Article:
animation skills

We often get emails and CVs from motion designers who are dying to work with us.
Some of them are just beginners, however, we currently do not have the time to invest in their development. Therefore have no other choice, but to send their request back to their side of the table for now.

The most stubborn job seekers do not give up and are looking for feedback:

  • “Why am I not a good fit?”
  • “What do I need to know, so that you hire me?”
  • “Which skills are important to become a good asset?”
  • “What is wrong with me?” =)

We have discussed these inquiries with our colleagues from other motion design studios and have decided to share our piece of mind.

The 3 most wanted animation skills that motion design studios are looking and hiring for:

First of all, keep calm and keep editing.
It may sound simple, but it is not as easy to accomplish as it may seem. A great animation designer is ready to edit his work sometimes even 10 times while keeping his head cool. Emotional self-control and effective conflict resolutions technique will be a plus. One should not lose their head over a new round of comments from the art-director (Hashtag joking not joking)
By the way, we recommend a recent article “Quantity Beats Quality” by Chris Do with interesting thoughts about this topic.

Frame-by-frame cel animation

If you have enough experience in frame-by-frame cel animation you will reach
a point when you will no longer be pursuing careers in companies, they will be following you!
Cel animation is a motion technique that comprises hundreds of 2D frames of
the same frame in slightly different poses. It is an extremely time-consuming
and labor-intensive process. Our vision perceives 24 frames for a second, therefore needing 24 different poses for just one single second. Additionally,
the artist needs to understand how to mimics hand-drawn characters and environments. Developing own unique art style often surprises the employer. Knowing how to impress the client and wows viewers is what a great asset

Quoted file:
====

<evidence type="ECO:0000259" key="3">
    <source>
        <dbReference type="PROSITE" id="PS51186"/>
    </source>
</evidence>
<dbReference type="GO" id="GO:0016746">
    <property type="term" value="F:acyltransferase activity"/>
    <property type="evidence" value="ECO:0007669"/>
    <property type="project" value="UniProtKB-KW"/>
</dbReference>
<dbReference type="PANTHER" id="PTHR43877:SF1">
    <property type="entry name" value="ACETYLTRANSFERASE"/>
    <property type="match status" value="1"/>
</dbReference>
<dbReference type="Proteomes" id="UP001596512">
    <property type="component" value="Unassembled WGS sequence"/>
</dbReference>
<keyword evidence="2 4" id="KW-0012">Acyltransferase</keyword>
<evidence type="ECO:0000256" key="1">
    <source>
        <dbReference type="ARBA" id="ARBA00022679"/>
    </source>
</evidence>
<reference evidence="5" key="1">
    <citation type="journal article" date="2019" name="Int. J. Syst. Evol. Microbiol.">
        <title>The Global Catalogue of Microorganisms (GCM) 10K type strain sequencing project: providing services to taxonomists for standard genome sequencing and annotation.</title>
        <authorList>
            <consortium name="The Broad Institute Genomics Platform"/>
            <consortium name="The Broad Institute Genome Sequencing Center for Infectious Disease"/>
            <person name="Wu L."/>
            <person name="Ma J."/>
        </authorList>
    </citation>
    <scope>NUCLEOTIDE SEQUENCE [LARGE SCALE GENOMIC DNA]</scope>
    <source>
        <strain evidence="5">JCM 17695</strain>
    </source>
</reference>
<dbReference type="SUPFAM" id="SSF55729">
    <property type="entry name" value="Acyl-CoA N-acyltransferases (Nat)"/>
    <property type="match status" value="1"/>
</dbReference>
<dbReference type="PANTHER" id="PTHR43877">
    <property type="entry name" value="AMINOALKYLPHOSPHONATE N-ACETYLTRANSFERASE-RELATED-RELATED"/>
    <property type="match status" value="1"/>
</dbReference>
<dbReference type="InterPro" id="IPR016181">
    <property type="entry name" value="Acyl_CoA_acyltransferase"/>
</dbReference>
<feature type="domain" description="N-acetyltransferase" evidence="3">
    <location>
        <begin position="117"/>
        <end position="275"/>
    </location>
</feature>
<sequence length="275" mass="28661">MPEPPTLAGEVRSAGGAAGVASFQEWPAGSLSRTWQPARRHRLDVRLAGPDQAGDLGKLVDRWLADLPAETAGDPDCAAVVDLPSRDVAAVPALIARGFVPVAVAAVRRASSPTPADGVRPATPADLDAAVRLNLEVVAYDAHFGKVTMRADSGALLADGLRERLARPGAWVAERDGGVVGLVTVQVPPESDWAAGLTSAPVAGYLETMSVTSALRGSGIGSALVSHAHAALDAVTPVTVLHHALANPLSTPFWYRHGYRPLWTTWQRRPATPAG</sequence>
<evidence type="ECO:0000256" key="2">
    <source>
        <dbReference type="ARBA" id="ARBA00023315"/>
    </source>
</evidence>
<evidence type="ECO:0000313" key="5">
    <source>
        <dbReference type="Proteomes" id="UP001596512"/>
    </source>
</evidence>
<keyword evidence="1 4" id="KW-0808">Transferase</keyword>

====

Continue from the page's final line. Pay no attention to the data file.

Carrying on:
knows how to do. Cel shading, when done well, features the charm and warmth of a hand-crafted and tactile artwork
Nonetheless, based on many hours of practice, the animator gains experience and clearer understanding of animation processes. So, if creating a frame-by-frame cel animation is still a quest for you, keep going: practice makes perfect. You will get there.

After Effects character animation

There is space reserved for people in heaven who know how to make proper smooth movements character animation without any lags, or glitches; at a correct speed; looking realistically.

When you accidentally mess up your walk animation pic.twitter.com/Rg7TOJNSqC

— jpjambert (@jpjambert) May 7, 2018

Proper timing for animation skills

People who have a good sense of timing and can implement interesting transitions between the scenes are also valued.

Overall, in visual business, some things are highly valued just because they are unnoticed by the naked eye. Invisible service is the reflection of great service. People appreciate appealing elements and are pleasant to watch. Most of them may look simple, but in reality are hard to conduct, taking up to several full working days for a 3-second wow-effect.


Q&A from youtube:

Kay Mey: Hi, I am a beginner in animation, but already have a little experience. I have innovative ideas which I am trying to implement in my works, but the studios and clients do not understand my approach. I feel like I am losing my creative potential by not practicing on my own style. How can i keep doing what I love, but not too much restrained by the thinking inside the box views?

XPLAI: You can start by spending half of your time on real (“boring”) business tasks that are in demand and that clients are happy to pay for and the other
half of your time experimenting and trying new things. Constantly publish your personal works, and if this is what the market really needs, one day you will notice it.

Bernard Archibald: I feel like I have the necessary skills, I worked as a freelancer on several 2D projects for over 2 years now, but the studios still do not hire me. Is there anything then the animation skills that i need to consider when working with a studio? Thanks!

XPLAI: Sometimes it could be useful to ask a direct question to the recruiter /
or another contact person in a company where you are trying to apply for a job.
I would be very grateful if you could give me short, but 100% honest feedback about why I was not suitable for the position. This is so I know what I should improve in the future. Thank you in advance for your time.

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